Probate Law or Elder Law or Estate Planning

Posted by on June 20, 2016 in Elder Law, Estate Planning, Probate Law | 0 comments

It can be very hard to challenge a will once it has been made legal and around 99 percent of will pass through probate without any problems. This is because wills are taken as the voice of the testator or the one who wrote the will, and because they are no longer alive to talk about what their wishes are the court takes their wills seriously. Those who wish to challenge a will may have a very difficult road in doing so, but there are grounds that can make a will invalid.

Among the most common and often successful reason for making a will invalid is by proving that the testator lack mental capacity when they were making the will. According to the Peck Ritchey, LLC, you have to be 18 years old or older in order to have the legal capacity to write or make will. Minors are deemed not legally capable of making a will according to law. Exceptions are only applicable in certain jurisdictions and circumstances, such as when the minor has served in the military or have married. It is assumed that adults have the mental capacity to make a will, and often, the reason to question the validity of the will is when adults suffer from mental issues. Dementia, senility, insanity, been under the influence (alcohol or drugs), or other challenges in their mental capacity would be strong grounds to question the validity of a will.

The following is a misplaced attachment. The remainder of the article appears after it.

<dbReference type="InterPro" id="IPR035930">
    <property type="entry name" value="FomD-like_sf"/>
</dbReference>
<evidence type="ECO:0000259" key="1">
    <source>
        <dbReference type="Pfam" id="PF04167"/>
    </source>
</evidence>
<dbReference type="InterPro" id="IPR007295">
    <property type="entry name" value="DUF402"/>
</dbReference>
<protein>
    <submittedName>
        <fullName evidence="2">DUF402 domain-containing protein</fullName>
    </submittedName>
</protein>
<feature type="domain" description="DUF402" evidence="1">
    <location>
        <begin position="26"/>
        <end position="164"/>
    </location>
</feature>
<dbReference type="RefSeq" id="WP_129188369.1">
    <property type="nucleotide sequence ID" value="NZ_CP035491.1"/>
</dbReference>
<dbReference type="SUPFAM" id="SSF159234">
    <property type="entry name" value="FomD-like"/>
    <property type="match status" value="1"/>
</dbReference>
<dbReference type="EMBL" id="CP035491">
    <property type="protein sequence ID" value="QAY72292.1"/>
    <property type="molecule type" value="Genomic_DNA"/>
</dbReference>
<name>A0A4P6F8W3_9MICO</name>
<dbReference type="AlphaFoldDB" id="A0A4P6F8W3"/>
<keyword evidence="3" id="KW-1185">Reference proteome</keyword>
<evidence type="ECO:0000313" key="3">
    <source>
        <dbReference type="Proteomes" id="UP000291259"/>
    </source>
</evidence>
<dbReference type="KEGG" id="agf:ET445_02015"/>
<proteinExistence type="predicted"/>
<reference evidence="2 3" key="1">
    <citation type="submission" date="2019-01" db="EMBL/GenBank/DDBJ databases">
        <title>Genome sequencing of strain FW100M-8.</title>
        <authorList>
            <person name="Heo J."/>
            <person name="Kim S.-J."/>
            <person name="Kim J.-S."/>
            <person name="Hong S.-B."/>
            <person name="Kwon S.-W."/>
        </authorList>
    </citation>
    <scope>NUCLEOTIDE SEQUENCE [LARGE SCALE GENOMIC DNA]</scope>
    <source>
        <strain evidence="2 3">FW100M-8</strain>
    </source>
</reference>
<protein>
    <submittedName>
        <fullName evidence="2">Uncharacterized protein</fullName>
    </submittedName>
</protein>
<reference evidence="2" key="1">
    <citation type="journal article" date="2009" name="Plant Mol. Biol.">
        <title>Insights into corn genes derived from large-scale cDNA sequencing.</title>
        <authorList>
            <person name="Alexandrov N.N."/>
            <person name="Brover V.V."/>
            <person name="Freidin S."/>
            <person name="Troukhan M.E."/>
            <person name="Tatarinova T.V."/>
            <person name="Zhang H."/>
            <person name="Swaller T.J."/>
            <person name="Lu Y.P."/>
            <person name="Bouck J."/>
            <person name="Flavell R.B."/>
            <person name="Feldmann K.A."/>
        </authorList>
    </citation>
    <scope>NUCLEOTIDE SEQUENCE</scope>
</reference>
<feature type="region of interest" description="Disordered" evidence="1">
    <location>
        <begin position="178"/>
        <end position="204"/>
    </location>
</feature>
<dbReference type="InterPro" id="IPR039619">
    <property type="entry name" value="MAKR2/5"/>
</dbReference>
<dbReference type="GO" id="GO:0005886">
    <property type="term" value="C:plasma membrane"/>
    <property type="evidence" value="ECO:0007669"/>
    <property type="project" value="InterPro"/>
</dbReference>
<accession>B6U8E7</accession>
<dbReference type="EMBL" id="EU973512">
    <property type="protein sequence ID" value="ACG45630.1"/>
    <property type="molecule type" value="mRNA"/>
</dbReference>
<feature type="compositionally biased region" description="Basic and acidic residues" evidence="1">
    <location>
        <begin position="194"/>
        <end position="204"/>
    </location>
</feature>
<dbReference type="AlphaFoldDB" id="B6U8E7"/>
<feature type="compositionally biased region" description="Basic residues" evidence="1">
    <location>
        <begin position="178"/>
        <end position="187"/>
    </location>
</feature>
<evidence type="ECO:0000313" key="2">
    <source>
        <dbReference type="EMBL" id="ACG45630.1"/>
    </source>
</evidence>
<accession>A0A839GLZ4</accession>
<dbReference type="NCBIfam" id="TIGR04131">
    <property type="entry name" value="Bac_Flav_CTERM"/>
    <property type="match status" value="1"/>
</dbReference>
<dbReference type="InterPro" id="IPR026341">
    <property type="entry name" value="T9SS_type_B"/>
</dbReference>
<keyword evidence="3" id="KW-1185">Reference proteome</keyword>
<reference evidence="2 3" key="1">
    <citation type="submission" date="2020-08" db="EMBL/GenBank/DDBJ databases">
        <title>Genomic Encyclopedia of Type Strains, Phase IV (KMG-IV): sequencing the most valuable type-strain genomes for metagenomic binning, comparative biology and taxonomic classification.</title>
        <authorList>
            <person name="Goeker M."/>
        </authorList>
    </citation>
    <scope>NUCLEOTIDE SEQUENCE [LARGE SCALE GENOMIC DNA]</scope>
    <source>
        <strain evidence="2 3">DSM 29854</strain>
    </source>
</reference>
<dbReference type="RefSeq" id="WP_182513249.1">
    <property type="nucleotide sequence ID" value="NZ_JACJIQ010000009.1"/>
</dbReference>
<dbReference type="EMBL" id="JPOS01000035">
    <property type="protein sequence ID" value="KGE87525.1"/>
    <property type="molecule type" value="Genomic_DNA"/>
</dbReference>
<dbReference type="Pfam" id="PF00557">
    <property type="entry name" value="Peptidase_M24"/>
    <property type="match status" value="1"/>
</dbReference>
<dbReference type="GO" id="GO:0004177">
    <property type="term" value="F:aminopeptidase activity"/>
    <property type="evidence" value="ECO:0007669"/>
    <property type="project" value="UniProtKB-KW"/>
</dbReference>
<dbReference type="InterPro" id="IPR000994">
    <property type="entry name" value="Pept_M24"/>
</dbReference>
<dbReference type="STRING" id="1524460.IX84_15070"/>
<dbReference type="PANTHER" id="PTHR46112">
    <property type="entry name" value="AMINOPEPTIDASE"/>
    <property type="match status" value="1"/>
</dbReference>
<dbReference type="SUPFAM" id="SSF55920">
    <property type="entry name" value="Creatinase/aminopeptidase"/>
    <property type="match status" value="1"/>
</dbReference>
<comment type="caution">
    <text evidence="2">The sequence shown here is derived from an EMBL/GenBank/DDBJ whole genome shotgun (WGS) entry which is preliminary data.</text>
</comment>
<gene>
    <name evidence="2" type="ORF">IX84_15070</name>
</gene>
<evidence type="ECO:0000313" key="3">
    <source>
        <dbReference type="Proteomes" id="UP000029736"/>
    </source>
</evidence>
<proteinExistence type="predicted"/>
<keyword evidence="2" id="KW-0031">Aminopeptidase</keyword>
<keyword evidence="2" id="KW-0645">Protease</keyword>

Those who wish to challenge a will has to prove that the testator did not have complete grasp of the consequences of their decisions when making the will. Specifically, they did not have a strong understanding of the management of their assets and properties and what a will really is. Likewise, they might also lack complete understanding of scope and value of their properties and who the beneficiaries are. Lastly, the testator may have lacked the capacity to understand how all these elements affect each other to make a distribution of property.

Once a will has been successfully challenged, it will be deemed void either in part or in its entirety. There are instances where a previous will may be reinstated. Once the will has been deemed void, it will be up to the court to distribute the properties as if there was no will from the start. This property distribution will be under intestacy laws and will follow the familial relationships.

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